So, we all know modern society makes it almost impossible for the male of the species to maintain the traditional hunter-gatherer role, but my husband – bless him – still tries.

As designated shopper, each week he faces the fiendish psychology of supermarket product placement, the dizzying selection of brands and terrifying understorey of toddlers – all the while wrestling with lists, price comparisons and trolley – to emerge triumphant with goods.

Sweet chap that he is, this almost always includes a “surprise” for me: perhaps dark chocolate with sea salt, a wedge of really good cheese or a king prawn or 10.

I’ve come to relish unpacking the groceries, but this week I hit the “surprise” and recoiled much as if the offering was a chewed mouse on the doormat, or maybe even … on my pillowcase.

Not since I was in my early 20s and living in a shared house above a butcher’s shop, where peak nutrition was Keen’s curried surplus sausages with tinned pineapple, have Arnott’s Shapes crossed my threshold. Some foods are culinary cocaine!

Could anyone stop at one Barbecue Shape? Sure, you can fold the special stay-crisp packet away in a hermetically sealed and locked box and toss the key over the Iguazu Falls, but then what happens?

Next thing you are in a darkened room with an empty box and busted chains dangling from your wrists, cackling to yourself. And what do they expect? It is, according to the advertising slogan, “flavour you can see”.

My husband was alarmed that this small box had unwittingly wrought such angst.

But, look, he said – reading from the packet – “It’s light & crispy. It’s the flavour hit you can feel good about. A flavour hit with lighter crunch.”

Yes, it’s true there’s a modest calorific reduction on the traditional Shapes versus the “light & crispy” version but, by and large, the biggest Shapes-shifting has occurred by reducing contents from 250 grams in the mid-’90s to 200g in 2011 and now to 120g.

Arnott’s is not alone in this process of downsizing quantities and trumpeting them as improvements.

For example, Peckish rice crackers have recently become thinner, therefore lighter and crispier, while the Fantastic brand now offers the “Thinner Bite” that’s “30 per cent thinner”.

It doesn’t mean these attributes will extend in any physical way to the consumer, just that you might not be able to see the biscuits if you stand them sideways.

Arnott’s Shapes were first produced in Victoria in the 1950s and today 53 million packets of Shapes are reportedly consumed in Australia each year, with the Arnott’s biscuit brand found in 95 per cent of households.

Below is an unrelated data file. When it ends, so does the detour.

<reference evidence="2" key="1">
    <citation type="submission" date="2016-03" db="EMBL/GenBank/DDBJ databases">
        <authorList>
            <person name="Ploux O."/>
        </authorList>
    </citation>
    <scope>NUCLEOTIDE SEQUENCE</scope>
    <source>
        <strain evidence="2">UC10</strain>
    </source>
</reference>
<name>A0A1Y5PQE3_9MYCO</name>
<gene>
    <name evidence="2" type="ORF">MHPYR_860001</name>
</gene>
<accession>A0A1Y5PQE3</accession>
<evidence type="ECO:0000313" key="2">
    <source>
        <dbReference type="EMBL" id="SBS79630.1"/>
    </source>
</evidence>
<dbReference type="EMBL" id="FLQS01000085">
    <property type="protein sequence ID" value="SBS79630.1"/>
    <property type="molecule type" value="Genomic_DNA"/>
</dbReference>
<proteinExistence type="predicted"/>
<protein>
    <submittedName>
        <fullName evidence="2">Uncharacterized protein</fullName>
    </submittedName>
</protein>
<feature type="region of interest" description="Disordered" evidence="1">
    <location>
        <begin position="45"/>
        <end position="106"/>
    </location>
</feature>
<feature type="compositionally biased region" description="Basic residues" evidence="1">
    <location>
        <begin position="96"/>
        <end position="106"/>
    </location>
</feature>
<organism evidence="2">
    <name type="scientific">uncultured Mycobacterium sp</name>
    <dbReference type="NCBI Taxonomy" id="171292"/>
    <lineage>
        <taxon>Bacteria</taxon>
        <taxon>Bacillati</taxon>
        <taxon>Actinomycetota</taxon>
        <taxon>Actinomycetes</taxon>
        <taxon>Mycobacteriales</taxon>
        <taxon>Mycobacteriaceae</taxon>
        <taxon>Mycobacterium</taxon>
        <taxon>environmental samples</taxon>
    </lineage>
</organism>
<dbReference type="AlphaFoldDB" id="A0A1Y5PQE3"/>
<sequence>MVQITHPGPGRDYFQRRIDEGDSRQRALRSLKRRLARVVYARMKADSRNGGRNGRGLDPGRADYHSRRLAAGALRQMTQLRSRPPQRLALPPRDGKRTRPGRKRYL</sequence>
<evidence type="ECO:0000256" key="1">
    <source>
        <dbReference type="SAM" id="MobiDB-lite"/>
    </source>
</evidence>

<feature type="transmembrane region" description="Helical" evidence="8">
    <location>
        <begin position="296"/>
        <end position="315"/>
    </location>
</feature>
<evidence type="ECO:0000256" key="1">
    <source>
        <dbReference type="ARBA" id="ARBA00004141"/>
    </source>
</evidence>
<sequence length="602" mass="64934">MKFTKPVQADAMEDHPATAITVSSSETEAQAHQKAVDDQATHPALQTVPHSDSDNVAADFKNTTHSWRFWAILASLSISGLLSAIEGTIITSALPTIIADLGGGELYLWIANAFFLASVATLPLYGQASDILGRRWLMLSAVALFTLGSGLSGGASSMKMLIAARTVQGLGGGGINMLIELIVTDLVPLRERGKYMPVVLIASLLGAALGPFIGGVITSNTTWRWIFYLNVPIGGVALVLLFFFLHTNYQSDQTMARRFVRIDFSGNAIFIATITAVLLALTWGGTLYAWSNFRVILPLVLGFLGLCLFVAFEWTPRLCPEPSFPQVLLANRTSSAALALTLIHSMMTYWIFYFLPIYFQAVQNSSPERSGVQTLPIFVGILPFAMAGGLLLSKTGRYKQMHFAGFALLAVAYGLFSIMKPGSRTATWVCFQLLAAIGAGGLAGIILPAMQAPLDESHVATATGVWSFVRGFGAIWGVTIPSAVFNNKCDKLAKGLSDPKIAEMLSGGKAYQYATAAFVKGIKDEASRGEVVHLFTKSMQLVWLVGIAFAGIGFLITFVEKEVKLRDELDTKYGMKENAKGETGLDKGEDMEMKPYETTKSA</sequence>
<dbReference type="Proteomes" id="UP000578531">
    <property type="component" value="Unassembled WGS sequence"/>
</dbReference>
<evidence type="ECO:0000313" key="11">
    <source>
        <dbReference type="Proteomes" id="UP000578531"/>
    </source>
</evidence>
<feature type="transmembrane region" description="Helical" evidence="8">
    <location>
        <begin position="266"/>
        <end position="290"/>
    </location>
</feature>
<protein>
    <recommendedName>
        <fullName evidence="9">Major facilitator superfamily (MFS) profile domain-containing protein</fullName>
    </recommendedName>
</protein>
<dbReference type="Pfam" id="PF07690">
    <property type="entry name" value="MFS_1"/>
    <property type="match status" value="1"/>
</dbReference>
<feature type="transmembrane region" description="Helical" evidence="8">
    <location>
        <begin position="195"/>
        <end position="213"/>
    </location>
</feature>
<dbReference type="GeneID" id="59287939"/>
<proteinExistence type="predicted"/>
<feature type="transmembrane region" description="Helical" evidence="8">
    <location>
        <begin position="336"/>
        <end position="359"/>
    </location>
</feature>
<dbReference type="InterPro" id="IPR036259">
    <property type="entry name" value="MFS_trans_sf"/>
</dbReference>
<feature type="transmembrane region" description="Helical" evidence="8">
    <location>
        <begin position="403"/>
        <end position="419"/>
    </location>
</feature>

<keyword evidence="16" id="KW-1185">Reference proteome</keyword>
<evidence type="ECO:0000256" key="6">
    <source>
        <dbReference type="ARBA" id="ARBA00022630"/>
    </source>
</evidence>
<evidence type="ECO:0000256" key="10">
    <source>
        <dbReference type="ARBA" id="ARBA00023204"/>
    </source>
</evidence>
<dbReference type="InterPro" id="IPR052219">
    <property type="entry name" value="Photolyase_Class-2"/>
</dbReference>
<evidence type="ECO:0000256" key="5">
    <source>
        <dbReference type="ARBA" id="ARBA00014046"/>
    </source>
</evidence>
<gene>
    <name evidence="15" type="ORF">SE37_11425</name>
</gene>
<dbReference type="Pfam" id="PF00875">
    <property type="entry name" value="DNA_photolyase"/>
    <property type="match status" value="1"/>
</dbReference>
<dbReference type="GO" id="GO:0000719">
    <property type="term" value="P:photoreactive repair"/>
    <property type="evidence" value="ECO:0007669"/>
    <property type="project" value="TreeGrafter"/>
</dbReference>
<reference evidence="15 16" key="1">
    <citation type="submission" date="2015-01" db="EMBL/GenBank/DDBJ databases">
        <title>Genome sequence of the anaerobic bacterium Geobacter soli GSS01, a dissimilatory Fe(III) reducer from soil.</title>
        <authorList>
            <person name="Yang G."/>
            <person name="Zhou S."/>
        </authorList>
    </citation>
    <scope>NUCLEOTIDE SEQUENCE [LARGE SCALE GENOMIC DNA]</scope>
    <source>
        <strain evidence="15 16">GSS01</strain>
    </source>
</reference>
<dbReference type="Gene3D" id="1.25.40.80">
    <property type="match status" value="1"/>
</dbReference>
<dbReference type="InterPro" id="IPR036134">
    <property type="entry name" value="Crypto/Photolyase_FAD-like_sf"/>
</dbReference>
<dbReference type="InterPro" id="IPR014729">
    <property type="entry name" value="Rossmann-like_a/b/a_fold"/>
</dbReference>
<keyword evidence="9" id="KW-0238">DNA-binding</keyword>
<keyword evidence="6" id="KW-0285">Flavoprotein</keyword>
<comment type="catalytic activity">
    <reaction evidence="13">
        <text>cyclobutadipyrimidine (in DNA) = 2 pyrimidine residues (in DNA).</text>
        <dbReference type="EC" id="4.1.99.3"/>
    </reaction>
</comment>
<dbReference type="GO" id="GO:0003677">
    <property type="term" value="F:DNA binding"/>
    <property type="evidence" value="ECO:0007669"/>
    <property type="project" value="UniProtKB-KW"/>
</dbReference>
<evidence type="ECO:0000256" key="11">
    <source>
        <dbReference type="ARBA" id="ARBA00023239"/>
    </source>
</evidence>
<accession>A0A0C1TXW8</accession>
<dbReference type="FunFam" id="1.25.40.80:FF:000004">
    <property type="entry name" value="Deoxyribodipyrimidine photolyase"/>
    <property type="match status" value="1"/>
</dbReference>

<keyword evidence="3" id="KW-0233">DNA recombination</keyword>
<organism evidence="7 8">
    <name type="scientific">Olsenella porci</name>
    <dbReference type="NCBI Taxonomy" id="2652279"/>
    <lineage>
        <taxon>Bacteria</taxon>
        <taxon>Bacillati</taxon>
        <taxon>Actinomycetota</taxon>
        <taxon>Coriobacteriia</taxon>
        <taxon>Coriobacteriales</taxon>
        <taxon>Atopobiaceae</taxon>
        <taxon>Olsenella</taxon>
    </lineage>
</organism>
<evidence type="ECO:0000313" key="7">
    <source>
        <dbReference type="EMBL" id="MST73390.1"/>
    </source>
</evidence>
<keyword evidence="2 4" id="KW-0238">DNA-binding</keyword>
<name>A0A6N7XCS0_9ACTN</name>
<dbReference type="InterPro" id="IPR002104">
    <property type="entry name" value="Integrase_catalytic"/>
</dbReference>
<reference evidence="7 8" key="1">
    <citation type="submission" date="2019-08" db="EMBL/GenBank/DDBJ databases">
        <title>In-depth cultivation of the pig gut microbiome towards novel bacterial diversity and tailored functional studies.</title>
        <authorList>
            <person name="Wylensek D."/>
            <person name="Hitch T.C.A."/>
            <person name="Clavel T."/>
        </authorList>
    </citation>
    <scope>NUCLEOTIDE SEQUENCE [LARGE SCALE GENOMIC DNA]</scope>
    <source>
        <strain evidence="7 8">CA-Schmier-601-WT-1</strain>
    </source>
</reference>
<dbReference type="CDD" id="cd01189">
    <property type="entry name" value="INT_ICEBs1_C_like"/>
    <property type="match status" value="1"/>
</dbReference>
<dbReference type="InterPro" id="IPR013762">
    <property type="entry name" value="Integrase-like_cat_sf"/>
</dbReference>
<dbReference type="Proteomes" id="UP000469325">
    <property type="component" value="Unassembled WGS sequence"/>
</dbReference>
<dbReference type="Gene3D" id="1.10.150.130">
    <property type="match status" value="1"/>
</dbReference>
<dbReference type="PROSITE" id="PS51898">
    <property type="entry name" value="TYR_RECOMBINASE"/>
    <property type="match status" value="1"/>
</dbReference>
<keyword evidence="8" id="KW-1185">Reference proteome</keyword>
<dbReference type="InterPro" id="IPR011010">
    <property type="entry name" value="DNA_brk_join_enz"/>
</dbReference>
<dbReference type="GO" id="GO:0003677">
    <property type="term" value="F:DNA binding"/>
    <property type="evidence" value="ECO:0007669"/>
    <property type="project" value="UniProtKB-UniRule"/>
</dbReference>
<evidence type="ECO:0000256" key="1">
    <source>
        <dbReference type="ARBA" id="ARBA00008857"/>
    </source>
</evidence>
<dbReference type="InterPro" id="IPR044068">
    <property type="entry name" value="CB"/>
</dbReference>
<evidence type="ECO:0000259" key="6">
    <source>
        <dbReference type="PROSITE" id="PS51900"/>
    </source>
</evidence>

According to Wikipedia, Shapes “were originally made in the shape of potato chips, but were too difficult to cut and bakers realised were a waste of dough”.

Not a lot has changed really, except of course Arnott’s is no longer Australian and it’s only the biscuits that are losing weight.

– See more at:


waltzing with ned


There are two names redolent of late 19th-century Australia. The first is Ned. The shamelessly mythologised thief and murderer Ned Kelly is a recurring motif in Australian art and literature. As far as bits of steel and popular culture go, his helmet is an image almost as ubiquitous as Andy Warhol’s Campbell’s soup can.

Even before the bushranger and his cohorts were the subject of the world’s first surviving feature-length movie The Story of The Kelly Gang, written and directed by Charles Tait in 1906, there was a melodrama by Arnold Denham.

Ned was muse to one of Australia’s greatest painters, Sidney Nolan, inspiring 27 paintings in his Kelly series. Later, no lesser an idol than Mick Jagger would strut forward in 1970 to portray Ned in what was then the seventh film about this Irish convict son.

In the late ’70s there was also a rock opera written about the bushranger by Reg Livermore, while Johnny Cash wrote and recorded the song Ned Kelly for his album Man In Black.

Ned was the subject of Peter Carey’s Booker Prize-winning novel True History of the Kelly Gang and Robert Drewe’s earlier novel Our Sunshine, which was the basis of a 2003 film starring Heath Ledger.

Ned is also a recurring theme in the work of Haha, a Melbourne street artist, and even inspired the Tin Symphony in the opening ceremony of the 2000 Sydney Olympics.

Now he is the subject of another musical.

Ned: An Ordinary Man, an Extraordinary Legend makes its world premiere at the new Ulumbarra Theatre in the fitting confines of the old Bendigo jail next month.

Concurrently, the celebrated Bendigo Art Gallery is running an exhibition called Imagining Ned, which features artefacts and ephemera alongside works by Nolan, Arthur Boyd, Adam Cullen and Norman Lindsay.

But if Ned is the man of the moment, then his partner, far more shy and elusive, must be Matilda.

This month marks 120 years since Banjo Paterson first publicly performed Waltzing Matilda in a small pub in outback Queensland.

While the exact etymology of the name Matilda as used to describe the swagman’s bundle is disputed, there is no doubt she’s part of the national psyche. There have been more than 700 recordings of the unofficial national anthem, ranging from classical covers to punk rock and yodelling.

In recent years it has emerged there was a love triangle behind the composition that led Paterson to jilt his long-time fiancée Sarah Riley after a scandalous flirtation with one of her best friends, Christina Macpherson. It was only in 1971, when some of her original writing was discovered, that Macpherson – great-great aunt of former Victorian premier Ted Baillieu – emerged as the co-author of Waltzing Matilda.

Now her ghost will be heard when The Man They Call The Banjo, a musical theatre production about the love story behind the song by Felix Meagher and Dennis O’Keeffe, has its world premiere at Little River this month.